The Tower Of Babel Comes To Paris: The Folly Of Obama’s “War” On ISIS
by David Stockman • September 20, 2014
Perhaps the amateur warriors running the show in the Obama White House have not noticed, but their foolish campaign against Russia over the Ukrainian civil war is a direct threat to the only thing that keeps the Russian economy alive—its gas and oil exports to Europe. At the same time, elimination of the Assad regime would almost surely compound that threat by opening up a new gusher of competition for the European energy market in the form of a pipeline through Syria and Turkey for transport of Qatar’s now stranded but massive deposits of natural gas.
Another war in the name of humanitarianism: we don’t fight men, we fight monsters
by Jeff Sparrow Sept. 2nd, 2014
These days, invasions are more like social work. Western nations today always fight in the name of humanitarianism, so that contemporary wars possess a distinctive vocabulary and grammar.
For instance, each new humanitarian intervention must first distance itself from the previous one. In 2013, when John Kerry argued for military strikes in Syria, he presented his plan as a contrast to previous actions: the Syrian intervention, he said, would not resemble the Libyan intervention. He didn’t mention that the Americans and their British allies had sold the Libya mission on an identical basis. For Libya, you see, was to be nothing like Iraq. But then, Iraq, too, was meant to be different. In 2003, George Bush, Tony Blair and John Howard all contrasted their war with the disasters of Vietnam.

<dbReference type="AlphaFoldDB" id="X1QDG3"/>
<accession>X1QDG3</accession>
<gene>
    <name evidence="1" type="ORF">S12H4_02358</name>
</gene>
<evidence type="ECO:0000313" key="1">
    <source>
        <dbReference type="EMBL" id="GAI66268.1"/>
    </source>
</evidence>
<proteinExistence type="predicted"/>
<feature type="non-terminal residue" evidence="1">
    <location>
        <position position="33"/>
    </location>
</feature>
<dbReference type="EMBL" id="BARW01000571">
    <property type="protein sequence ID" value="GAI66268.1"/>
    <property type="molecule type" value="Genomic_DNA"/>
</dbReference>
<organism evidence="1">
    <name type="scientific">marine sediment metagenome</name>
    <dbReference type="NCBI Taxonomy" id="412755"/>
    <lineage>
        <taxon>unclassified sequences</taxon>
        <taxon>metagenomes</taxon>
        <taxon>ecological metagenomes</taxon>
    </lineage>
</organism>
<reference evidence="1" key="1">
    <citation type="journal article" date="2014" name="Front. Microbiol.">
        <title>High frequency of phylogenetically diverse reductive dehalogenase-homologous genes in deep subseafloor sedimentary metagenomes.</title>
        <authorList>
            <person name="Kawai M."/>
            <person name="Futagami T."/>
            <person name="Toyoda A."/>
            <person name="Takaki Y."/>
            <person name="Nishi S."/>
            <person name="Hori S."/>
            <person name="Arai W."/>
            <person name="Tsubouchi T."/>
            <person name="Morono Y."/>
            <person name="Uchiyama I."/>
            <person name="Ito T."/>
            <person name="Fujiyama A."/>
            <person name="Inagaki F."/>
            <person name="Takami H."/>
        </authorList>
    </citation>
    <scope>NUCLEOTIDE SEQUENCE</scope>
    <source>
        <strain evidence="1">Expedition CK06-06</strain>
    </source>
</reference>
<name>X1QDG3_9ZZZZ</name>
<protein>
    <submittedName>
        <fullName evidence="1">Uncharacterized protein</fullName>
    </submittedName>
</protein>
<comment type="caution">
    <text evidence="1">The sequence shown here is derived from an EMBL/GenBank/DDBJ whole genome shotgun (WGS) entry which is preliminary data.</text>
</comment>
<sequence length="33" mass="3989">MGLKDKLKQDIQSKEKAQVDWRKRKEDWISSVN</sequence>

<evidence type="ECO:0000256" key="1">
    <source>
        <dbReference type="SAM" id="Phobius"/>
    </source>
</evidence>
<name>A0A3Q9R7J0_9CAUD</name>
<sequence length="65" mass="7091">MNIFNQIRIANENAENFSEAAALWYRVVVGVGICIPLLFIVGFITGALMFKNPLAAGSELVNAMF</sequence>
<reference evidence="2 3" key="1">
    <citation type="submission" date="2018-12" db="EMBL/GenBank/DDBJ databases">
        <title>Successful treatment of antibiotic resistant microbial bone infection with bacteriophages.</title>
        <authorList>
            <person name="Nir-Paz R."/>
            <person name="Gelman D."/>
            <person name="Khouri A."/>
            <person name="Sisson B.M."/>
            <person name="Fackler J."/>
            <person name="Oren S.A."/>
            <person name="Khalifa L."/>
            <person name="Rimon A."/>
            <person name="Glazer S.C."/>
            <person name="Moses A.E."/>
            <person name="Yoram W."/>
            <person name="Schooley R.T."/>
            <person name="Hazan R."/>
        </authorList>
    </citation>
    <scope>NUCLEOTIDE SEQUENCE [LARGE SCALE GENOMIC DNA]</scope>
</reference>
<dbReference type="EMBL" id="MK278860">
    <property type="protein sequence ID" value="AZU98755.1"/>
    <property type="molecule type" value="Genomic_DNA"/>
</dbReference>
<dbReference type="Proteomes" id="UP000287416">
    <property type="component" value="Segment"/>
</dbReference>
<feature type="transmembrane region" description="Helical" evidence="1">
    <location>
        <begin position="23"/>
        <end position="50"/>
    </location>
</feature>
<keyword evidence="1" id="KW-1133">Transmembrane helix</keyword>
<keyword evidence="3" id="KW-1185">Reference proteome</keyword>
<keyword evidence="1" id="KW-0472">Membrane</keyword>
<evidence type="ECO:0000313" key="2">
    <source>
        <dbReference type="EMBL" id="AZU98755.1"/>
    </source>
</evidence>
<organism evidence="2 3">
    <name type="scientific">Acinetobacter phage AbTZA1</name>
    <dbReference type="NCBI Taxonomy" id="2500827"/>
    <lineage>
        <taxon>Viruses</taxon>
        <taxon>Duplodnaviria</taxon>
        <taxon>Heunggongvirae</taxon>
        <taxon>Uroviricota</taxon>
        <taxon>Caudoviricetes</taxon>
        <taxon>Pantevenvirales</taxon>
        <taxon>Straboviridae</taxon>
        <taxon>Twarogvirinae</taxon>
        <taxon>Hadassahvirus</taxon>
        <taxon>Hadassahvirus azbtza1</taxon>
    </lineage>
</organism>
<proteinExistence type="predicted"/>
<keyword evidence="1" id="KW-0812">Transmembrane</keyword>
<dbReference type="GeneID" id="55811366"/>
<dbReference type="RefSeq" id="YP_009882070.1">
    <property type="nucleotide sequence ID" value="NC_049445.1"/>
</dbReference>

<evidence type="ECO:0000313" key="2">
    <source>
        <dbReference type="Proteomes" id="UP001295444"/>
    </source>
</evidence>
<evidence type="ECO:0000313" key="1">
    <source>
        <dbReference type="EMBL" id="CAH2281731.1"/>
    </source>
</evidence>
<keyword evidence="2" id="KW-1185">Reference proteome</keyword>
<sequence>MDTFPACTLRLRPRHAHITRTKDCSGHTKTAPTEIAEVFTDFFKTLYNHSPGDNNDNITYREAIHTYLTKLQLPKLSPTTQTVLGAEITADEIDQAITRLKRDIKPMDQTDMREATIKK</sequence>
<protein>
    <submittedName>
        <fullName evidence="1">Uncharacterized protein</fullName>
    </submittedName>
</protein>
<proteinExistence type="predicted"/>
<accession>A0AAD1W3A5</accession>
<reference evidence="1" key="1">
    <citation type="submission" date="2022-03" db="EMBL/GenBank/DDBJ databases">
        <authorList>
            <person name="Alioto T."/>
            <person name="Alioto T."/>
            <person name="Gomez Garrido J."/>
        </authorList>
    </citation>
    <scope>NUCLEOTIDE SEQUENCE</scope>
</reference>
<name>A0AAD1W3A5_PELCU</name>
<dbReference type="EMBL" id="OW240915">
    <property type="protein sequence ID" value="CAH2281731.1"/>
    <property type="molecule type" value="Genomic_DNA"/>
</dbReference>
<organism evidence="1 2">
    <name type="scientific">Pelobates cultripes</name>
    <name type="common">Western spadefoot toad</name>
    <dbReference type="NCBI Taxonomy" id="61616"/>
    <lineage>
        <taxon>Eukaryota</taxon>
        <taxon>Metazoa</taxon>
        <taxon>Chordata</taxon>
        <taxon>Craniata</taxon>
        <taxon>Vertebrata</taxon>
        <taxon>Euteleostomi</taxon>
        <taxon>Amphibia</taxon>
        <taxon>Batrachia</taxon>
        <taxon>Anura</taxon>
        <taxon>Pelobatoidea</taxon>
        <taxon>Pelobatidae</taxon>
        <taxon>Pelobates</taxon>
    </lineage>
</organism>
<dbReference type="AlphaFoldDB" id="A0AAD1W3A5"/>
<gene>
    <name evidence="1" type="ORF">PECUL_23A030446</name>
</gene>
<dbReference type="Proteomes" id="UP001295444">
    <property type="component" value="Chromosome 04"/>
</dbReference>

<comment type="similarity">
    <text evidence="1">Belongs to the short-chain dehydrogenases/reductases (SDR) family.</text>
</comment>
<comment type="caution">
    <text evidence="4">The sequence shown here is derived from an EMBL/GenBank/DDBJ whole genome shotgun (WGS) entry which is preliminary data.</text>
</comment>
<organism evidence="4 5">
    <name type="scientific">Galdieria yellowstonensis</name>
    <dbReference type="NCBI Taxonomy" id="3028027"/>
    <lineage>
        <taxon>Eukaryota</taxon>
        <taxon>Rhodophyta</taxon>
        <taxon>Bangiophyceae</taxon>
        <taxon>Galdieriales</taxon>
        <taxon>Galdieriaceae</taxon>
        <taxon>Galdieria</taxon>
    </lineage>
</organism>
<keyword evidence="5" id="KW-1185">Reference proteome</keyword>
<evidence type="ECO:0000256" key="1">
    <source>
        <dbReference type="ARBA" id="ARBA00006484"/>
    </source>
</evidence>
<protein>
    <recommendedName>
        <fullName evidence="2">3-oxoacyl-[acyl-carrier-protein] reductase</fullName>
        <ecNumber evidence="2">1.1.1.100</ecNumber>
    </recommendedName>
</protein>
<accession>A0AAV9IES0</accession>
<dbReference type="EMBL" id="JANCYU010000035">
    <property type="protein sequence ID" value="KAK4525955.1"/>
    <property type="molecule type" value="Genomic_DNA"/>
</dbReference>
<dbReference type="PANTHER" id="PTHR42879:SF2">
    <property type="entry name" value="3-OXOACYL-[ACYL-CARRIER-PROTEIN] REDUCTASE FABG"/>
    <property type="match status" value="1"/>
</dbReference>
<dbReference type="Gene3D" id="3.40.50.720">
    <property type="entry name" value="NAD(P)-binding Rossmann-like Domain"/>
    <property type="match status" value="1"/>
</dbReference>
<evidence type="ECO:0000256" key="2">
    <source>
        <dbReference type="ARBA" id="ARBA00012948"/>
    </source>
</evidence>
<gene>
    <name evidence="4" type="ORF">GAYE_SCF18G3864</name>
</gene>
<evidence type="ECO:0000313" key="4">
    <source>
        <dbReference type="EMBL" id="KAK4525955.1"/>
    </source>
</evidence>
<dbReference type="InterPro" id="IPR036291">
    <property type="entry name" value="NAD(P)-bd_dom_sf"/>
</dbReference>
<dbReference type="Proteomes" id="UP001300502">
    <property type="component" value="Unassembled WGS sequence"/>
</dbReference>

Now here we are again.
Iraq in 2014 will be “nothing like” the 2003 intervention, says Tony Abbott. “They are two very different situations,” he explained. “What’s happening now is a humanitarian involvement.” Which, of course, was precisely what Blair argued – and look how that worked out.
The necessity of the “not like last time” trope stems from the almost universally disastrous record of recent humanitarian missions. Libya (remember that?) offers a particularly vivid example, since, back in 2011, the mission there was widely described, in David Owen’s words, as “the prototype for a new kind of intervention.”
So, after all that humanitarianism, how’s Libya travelling?